One hundred six years ofeditorzl freedom
February 21, 1997
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aily Staff Reporter
University English Prof. Emily Cloyd filed
uit against the University earlier this month,
l ing her rights were violated when she
aorced into medical leave in the spring of
"I am shocked. I'm outraged. My tenure
as violated. My academic freedom was vio-
ated," said Cloyd, who is 66 years old.
The lawsuit alleges that Cloyd's rights were
iolated under the American Disabilities Act.
he is claiming that she was placed on med-
cal leave without her consent after she had
f. claims 'U' violated disabilities act
requested additional accommodations for a
back disability in March 1995.
Cloyd is bringing complaints in the
amount of $50,000 against the University,
the University Board of Regents, English
Department Chair Martha Vicinus, and for-
mer LSA associate dean John Chamberlin.
Vice President for University Relations
Lisa Baker said the University did its best to
negotiate with Cloyd.
"The University has made a good faith
effort to work with professor Cloyd, and we
very much regret that she has decided to pur-
sue litigation," Baker said.
Jeffrey Herron, Cloyd's attorney, said Cloyd
only recently filed suit because she was wait-
ing for permission from several federal orga-
nizations. She has been involved in negotia-
tions with the University since January 1995.
"I thought it was a matter that could be set-
tled quickly and easily within the walls of the
campus," Cloyd said. "The administration's
view in recent years has been to put faculty
and staff members where we really have to
give up ... or go to court."
While she was on leave, Cloyd said she
was pressured to accept early retirement.
After she was put on leave, Cloyd alleges
she was subjected to unwarranted medical
testing - including a psychological exami-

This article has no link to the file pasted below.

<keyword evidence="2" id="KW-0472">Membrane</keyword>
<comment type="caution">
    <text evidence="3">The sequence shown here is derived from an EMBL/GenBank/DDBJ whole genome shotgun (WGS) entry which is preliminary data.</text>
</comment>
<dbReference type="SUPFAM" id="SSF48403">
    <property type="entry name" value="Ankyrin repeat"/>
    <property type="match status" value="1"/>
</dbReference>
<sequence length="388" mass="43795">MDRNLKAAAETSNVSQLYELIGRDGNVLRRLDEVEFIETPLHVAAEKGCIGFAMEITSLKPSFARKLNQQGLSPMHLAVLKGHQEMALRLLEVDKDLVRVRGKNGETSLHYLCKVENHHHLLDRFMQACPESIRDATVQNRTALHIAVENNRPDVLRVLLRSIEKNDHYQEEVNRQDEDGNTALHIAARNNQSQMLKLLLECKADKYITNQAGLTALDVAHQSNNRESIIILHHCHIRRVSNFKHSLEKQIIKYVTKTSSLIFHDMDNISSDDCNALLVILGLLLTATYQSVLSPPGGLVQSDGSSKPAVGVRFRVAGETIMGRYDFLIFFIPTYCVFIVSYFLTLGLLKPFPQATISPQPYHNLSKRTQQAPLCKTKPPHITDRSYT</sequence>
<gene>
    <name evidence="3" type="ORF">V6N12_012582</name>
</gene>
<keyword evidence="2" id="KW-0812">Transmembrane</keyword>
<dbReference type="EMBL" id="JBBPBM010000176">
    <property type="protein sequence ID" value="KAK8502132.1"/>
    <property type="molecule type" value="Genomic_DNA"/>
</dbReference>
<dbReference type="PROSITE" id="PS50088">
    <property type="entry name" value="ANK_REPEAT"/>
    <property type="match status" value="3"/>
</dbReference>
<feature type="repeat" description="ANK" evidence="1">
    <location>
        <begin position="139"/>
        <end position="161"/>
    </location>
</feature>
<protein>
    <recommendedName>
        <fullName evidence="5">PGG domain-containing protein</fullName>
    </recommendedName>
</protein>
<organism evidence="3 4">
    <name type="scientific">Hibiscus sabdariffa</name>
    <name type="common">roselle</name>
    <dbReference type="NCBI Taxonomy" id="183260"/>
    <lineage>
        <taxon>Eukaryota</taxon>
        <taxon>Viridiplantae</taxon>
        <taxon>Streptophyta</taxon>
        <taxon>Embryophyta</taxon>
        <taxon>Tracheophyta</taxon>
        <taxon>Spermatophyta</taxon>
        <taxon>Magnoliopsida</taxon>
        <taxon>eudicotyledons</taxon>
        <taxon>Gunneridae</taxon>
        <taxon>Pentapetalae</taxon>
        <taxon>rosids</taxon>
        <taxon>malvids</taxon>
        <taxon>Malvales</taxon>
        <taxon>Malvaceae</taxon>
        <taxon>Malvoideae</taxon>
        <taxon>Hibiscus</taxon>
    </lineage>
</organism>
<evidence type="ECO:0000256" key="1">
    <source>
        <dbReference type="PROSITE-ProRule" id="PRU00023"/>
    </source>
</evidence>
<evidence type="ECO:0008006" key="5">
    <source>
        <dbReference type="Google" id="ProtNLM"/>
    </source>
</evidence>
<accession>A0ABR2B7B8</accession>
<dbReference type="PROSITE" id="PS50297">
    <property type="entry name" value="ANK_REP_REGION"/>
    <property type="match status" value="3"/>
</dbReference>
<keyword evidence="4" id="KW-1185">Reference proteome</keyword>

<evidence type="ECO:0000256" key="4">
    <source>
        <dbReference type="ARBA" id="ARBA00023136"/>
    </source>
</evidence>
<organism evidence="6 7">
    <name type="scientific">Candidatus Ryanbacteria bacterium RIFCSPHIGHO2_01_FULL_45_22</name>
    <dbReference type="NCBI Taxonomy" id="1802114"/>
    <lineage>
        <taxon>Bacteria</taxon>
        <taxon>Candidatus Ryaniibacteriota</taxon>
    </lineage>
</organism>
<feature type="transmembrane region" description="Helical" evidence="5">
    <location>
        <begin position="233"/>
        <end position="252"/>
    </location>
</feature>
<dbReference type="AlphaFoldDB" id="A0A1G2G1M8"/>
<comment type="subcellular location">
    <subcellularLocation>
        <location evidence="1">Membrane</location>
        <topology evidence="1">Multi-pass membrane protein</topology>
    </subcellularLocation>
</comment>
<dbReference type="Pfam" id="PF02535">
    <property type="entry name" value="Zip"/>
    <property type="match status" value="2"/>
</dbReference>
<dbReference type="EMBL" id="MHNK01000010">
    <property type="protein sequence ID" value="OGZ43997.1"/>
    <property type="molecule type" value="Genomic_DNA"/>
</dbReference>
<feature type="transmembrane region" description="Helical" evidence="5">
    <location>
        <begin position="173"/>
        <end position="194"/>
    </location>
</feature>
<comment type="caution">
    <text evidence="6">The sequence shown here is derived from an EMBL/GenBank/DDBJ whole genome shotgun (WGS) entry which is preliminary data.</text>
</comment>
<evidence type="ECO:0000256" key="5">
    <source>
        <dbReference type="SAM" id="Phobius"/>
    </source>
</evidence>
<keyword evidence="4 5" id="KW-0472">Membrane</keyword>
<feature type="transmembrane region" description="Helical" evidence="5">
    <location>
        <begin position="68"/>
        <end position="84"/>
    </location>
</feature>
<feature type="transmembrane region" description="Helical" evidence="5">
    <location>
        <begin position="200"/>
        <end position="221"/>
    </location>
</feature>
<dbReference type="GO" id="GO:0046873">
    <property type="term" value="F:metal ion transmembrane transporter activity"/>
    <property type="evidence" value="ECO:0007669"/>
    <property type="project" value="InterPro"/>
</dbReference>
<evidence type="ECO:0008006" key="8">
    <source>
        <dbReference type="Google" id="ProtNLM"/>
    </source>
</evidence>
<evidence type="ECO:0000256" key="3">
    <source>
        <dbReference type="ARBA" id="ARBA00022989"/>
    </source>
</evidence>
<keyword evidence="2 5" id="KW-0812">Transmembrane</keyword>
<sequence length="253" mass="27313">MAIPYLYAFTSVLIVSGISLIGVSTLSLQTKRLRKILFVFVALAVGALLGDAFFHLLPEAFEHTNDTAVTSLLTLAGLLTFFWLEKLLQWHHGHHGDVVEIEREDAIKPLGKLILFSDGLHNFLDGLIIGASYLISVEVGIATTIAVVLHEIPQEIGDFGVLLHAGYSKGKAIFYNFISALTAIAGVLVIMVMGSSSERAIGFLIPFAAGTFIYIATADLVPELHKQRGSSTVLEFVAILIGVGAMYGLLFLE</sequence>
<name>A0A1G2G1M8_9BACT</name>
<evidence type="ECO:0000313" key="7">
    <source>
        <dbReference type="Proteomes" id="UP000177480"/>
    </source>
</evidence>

"One of the things (the University) did was
to force me to go to a retirement counselor,"
Cloyd said. "There was no reason for me to
Herron said ADA protects his client
because the University is public property and
falls under the act's jurisdiction.
"The ADA prohibits discrimination under
disability for employees, government ser-
vices, and in public facilities like bars,
restaurants and hotels," Herron said. "Title II
See LAWSUIT, Page 2
"The University has
made a good faith
effort to work with pro-
- Lisa Baker
Associate Vice President
for University Relations
"The administration's view in recent
years has been to put faculty and staff
members where we really have to give
up ... or go to court."
w m - - .
emembering China's reformer
Regents approve new
By Heather Kamins
Daily Staff Reporter
The University Board of Regents
endorsed a new compensation policy
for executive officers yesterday that
sets clearer guidelines than previous
In the wake of confusion over secret
contract deals made by former University
President James Duderstadt, President
Lee Bollinger brought the plan to the
regents at yesterday's board meeting.
"I think it's terrific," Regent Philip
Power (D-Ann Arbor) said. "It's clear.
It's explicit. It makes sure we don't have
any secret funny business, and it's a
modern compensation plan that says we
are looking for the very best people we
can get and we will
pay market price
rates for them."
announced that two
- Vice President
Harrison and Vice
do not intend to act on stipulations con-
tained in employment deals they previ-
ously made with Duderstadt.
In fall 1995, Duderstadt made